(Coursenotes for CSC 203 Project-based Object-oriented Programming and Design)

Arithmetic and Type-casting

This brief lesson is about arithmetic in Java. In the previous lesson, we learned the different primitive data types in Java, including the numerical data types short, int, long, float, and double.

In this lesson we’ll establish some rules of evaluation for expressions involving these types.

Note: By expression, I mean anything that evaluates to a value. For example 3 + 5 is an expression that evaluates to the value 8. "why are you yelling".toUpperCase() is an expression that evaluates to the value "WHY ARE YOU YELLING".

Arithmetic operators

Ok, so. Arithmetic. We already know a few arithmetic operators:

All of these are binary operators. This means that each operator works on two operands. So in the expression 3 + 5, 3 and 5 are operands, and + is the operator.

Unlike Python, which you learned in CSC 101 and 202, there is no ** (exponentiation) or // (floor division) operator. The two slashes (//) are reserved for inline comments in Java.

Arithmetic involving operands of the same type

When both operands in a binary expression are of the same type, then the result will also be of that type.

In the examples below, remember from the previous lesson that when you simply use the literal values 5 and 2, Java treats them as the int type (as opposed to the short or long type). So the expressions below are all using int operands.

int addResult = 5 + 2; // 7
int subResult = 5 - 2; // 3
int multResult = 5 * 2; // 10
int modResult = 5 % 2; // 1 

So far so good.

But what if we start playing with division? Consider the expression 5 / 2. If we were in a math class, the answer would be 2.5, which is certainly not an integer.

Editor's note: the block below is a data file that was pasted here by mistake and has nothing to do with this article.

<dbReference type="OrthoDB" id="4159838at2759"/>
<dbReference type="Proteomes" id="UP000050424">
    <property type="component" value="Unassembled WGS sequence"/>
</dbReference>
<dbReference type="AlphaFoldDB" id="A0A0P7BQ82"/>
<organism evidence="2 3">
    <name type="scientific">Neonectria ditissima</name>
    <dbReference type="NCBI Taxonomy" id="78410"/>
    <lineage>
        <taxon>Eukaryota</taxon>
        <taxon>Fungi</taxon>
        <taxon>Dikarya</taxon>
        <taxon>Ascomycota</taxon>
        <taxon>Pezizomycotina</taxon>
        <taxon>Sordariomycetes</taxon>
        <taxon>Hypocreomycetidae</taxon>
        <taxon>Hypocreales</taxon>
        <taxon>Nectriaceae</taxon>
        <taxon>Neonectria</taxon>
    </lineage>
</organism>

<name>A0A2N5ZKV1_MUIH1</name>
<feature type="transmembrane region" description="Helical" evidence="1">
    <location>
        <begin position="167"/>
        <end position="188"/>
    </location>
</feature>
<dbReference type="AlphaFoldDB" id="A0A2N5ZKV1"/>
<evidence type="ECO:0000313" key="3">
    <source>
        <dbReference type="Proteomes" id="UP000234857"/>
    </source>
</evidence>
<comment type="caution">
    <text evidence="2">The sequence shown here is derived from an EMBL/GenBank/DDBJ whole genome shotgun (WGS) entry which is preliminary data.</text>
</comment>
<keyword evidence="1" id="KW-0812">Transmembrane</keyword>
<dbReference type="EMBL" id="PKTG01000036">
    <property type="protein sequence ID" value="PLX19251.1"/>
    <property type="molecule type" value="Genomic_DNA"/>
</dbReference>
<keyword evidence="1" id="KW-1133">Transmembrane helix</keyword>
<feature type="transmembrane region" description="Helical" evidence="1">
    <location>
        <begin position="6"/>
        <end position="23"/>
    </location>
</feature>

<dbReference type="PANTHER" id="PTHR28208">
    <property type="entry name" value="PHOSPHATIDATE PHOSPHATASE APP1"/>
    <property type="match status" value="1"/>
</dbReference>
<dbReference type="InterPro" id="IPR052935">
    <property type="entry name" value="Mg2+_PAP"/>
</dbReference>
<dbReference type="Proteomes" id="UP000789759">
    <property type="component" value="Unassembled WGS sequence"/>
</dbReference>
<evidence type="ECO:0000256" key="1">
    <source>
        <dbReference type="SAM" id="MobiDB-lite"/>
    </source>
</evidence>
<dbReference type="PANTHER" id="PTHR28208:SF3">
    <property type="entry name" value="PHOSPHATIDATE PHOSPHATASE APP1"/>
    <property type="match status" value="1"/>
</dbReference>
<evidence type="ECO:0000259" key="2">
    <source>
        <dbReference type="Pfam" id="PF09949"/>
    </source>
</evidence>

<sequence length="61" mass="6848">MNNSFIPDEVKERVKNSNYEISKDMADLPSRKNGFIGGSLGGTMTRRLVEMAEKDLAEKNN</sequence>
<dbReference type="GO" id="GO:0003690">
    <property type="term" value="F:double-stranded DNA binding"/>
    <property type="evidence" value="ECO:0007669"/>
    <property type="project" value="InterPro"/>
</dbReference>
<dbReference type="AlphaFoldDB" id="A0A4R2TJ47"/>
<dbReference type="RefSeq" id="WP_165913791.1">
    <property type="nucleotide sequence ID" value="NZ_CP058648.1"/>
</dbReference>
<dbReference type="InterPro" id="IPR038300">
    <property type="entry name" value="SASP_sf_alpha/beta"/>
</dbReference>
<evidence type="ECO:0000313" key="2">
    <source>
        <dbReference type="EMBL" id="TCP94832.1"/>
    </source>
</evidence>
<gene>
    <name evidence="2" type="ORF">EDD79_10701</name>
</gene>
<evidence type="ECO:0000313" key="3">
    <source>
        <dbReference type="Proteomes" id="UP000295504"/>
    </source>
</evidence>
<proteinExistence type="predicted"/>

int divResult = 5 / 2; // What's the value of divResult?

Open up a terminal window and type jshell and hit enter.

This will place you in a Java shell, a place where you can run small Java programs, including testing out individual expressions.

Use jshell to evaluate the expression 5 / 2.

jshell> 5 / 2
$1 ==> 2

You got the result 2!

However, if we were to divide 5.0 / 2.0, we’d get the expected answer.

jshell> 5.0 / 2.0
$2 ==> 2.5

Remember that 5 / 2 is an int / int expression. Per our rule above, Java is going to therefore produce an int in return. A double / double expression, on the other hand, will result in a value of type double.

When the result of an integer division in Java is a fractional number (i.e., it has a decimal point), Java simply omits or truncates everything after the decimal point.

So the value of the expression 5 / 2 is 2.

Note that simply changing the type of our result variable won’t help.

double divResult = 5 / 2; // Answer 2.0

Tracing the code above, it does the following:

So how would we get the answer 2.5 by dividing 5 and 2?

Arithmetic involving operands of different types

If you used two different types in an arithmetic expression, the result takes the “more precise” type.